Kids! Pack your bags. We’re heading to the farm.
More consumers are willing to drive beyond city limits to forage for wild mushrooms or camp overnight in an orchard.
Instead of loading up their produce and heading into the city, more owners of small family farms are working toward drawing customers out to their fields as part of a growing agritourism trend. And more consumers are willing to drive beyond city limits to forage for wild mushrooms, get lost in a corn maze, or camp overnight in an orchard.
Diversification and strong consumer relationships have helped small family farms stay afloat in an era of large corporate farms and risings costs. In 2012, agritourism alone generated $713 million across the United States, according to the US Department of Agriculture.
It feeds into a sense of nostalgia and connection, too, says Mary Jordan, director of agricultural markets for the state of Massachusetts. Much in the way that chefs have drawn followings, “these farmers are like celebrities,” says Ms. Jordan about the burgeoning field of agripreneurs. “[Kids say,] ‘Wow, you plant the seeds in the ground and you get these beautiful crops.’ ”
Country food festivals have always been around, true, but what is new is the concentrated effort of state tourism boards to market rural settings as a year-round destination – whether for farm stays (milk the cows, feed the chickens before sunup) or a trip to dig for oysters, take a bicycle tour of area farms, or pick wildflowers the morning of your wedding.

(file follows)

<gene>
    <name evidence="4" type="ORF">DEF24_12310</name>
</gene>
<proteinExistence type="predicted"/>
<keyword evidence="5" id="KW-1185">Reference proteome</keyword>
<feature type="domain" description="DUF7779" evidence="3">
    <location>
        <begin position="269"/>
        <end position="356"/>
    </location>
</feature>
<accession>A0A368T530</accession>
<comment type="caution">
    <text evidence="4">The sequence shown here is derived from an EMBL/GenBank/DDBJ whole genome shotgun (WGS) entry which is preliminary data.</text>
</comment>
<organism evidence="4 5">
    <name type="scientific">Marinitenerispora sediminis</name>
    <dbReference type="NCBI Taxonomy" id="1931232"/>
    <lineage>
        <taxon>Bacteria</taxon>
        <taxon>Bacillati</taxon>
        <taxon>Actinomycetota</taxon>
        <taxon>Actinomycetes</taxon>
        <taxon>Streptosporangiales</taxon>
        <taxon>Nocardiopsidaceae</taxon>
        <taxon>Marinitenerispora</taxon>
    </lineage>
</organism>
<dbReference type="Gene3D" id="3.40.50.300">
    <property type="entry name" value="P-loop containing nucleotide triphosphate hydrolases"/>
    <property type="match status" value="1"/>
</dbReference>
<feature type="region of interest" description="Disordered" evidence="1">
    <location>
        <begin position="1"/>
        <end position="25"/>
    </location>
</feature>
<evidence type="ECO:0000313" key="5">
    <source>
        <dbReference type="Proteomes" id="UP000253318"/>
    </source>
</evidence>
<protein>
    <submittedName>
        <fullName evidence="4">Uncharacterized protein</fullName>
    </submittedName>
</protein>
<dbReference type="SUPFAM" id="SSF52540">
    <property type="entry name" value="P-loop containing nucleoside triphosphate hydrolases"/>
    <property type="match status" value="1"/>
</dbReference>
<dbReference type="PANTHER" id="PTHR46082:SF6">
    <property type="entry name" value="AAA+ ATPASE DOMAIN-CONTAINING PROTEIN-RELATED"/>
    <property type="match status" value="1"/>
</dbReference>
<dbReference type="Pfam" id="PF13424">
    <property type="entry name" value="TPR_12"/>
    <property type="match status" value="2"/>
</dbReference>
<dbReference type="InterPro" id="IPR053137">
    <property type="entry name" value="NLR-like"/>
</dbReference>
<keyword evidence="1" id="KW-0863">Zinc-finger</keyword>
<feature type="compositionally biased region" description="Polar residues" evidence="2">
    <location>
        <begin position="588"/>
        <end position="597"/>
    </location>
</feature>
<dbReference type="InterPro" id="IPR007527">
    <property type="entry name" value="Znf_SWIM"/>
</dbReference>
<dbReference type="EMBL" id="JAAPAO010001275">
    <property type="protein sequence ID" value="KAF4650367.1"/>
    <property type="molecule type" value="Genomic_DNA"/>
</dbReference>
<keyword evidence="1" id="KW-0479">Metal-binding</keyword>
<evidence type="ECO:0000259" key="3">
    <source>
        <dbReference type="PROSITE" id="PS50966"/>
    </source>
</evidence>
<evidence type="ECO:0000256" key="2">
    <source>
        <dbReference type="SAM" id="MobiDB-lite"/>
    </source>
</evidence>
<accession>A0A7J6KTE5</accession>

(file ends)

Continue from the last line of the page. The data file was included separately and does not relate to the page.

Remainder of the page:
The owners of Red Apple Farm in Phillipston, Mass., have spent the past decade expanding its offerings. The farm has peaches and berries in summer, pumpkins in fall; visitors can buy fudge, peanut butter, kettle corn, and apple cider doughnuts. In the past year alone, 46 weddings have taken place in the farm’s event barn. “We try to cultivate and protect a sense of place,” says Al Rose, a fourth-generation apple farmer at Red Apple Farm. “[W]e want people to feel like they are stepping back in time.”
Next up is its Thanksgiving Harvest Festival, in which area producers will supply all the fixings you need for your holiday table under a crisp autumn sky. Sure beats the line at the grocery store.